Gold bullion is a piece of gold that is in bar form and is recognized as 99.5 percent pure, by definition. Traditionally, investors have purchased gold bullion to put their dollars into a hard commodity when inflation was high because the price of gold tends to hold stable. In fact, it can increase in value during a recession when the value of the dollar may be decreasing. When you are considering investing in gold bullion, it is important to know the factors that govern your ability to both protect your assets and profit from the investment.
Supply and Demand of Bullion
Bullion, like all commodities, fluctuates in price due to supply and demand. Financial assets, like stocks and bonds, have a different relationship with price. They will rise in price when the underlying asset, such as the company issuing the stock, also rises in value. With gold bullion, the value of the asset itself is relatively constant. The change is due to the fluctuations in the amount of people that want to buy gold and how many people want to sell gold at any given moment. It is not possible to look at the history of gold like you would look at the history of a company in order to estimate its value. Instead, you must be prepared to watch market trends that may affect supply and demand.
Finding a Reputable Dealer
One of the challenges trading bullion is that only certain dealers hold this commodity. If you want to trade, you have to go to these individuals. Unless you are a gold expert, you may not know how to protect yourself from scams. Start by following some basic rules:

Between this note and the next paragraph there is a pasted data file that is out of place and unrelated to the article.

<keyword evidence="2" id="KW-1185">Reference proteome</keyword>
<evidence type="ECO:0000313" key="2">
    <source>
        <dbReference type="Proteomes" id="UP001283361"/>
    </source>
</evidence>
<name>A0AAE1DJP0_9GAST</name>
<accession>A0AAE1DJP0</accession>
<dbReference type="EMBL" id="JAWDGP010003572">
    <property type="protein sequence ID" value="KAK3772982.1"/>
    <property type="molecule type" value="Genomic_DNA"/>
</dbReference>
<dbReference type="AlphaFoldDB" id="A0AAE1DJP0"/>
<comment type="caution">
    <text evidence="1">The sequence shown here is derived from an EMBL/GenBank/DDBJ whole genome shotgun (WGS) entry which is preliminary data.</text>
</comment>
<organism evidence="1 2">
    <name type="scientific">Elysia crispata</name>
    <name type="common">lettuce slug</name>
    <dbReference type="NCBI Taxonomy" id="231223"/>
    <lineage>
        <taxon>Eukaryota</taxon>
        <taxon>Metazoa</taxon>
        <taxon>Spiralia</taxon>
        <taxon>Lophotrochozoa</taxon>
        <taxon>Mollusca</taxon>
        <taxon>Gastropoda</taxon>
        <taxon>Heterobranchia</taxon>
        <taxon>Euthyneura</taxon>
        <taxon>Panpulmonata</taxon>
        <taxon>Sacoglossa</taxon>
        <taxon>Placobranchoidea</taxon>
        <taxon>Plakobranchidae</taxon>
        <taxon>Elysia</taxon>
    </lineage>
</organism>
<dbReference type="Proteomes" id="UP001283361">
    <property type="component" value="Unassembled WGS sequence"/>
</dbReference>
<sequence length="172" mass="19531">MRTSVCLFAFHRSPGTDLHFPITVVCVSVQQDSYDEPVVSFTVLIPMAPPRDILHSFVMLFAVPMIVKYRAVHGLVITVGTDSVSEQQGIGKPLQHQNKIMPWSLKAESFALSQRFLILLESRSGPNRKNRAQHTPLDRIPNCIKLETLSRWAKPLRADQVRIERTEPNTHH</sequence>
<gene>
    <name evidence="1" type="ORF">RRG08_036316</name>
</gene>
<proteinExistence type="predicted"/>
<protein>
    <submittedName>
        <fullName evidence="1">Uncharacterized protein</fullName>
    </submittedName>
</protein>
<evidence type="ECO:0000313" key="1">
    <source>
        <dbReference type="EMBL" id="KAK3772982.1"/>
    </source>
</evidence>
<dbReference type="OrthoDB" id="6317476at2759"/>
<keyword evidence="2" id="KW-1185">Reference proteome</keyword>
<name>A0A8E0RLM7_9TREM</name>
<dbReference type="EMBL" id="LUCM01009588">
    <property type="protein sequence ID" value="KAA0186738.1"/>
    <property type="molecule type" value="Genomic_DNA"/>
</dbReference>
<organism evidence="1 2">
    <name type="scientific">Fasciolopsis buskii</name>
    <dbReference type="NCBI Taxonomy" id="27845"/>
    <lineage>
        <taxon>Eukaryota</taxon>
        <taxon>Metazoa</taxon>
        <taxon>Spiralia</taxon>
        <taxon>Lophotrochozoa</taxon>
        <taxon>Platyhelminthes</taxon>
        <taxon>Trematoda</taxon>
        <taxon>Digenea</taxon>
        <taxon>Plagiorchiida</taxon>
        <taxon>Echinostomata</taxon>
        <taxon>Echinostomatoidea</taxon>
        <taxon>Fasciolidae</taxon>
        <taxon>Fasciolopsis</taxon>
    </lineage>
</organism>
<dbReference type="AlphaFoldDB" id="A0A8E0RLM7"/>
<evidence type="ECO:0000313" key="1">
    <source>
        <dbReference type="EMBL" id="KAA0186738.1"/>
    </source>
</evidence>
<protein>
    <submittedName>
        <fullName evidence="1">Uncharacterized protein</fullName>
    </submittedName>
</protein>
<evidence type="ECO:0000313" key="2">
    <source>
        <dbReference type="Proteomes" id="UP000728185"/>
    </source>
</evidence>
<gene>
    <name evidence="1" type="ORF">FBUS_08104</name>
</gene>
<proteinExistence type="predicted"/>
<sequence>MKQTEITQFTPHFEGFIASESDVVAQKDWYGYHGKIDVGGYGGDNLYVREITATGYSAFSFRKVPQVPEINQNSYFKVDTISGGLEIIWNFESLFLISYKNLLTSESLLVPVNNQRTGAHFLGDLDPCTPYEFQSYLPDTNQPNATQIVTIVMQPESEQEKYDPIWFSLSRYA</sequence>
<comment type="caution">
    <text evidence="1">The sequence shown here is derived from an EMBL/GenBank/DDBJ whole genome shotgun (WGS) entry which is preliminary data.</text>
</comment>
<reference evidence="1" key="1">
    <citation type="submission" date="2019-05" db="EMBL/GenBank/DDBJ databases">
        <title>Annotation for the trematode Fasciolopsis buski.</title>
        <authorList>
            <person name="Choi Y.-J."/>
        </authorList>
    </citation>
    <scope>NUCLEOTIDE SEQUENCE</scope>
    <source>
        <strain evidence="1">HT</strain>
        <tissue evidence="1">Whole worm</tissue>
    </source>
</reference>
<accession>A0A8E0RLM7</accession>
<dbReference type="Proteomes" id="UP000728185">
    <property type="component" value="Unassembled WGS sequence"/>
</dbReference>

- Ensure your dealer has a physical office
- Ask for referrals from previous satisfied customers
- Work with someone local and meet in person when possible
- Use more than one dealer to protect yourself from a large loss if a single dealer fails you
Understanding Pricing Models
When you decide to purchase gold bullion, you will be quoted a spot price. This is the exact price the asset is valued at when you speak with the dealer. However, this price may fluctuate, and you may actually end up paying a future price on the gold bullion. Some traders quote a forward price, which is the cost it will take to deliver you the commodity at a certain date in the future. A forward price is commonly used if you are asking for direct delivery of the commodity to your person.
Storing Gold Bullion
One challenge you may face if you decide to actually obtain gold bullion is the ability to store the product. Very few locations have secure facilities to hold your asset that can also provide immediate access to transportation. The location should be able to move everything quickly, in case you ever need to trade the item immediately. Further, you will end up paying a high price to store your bullion in many locations.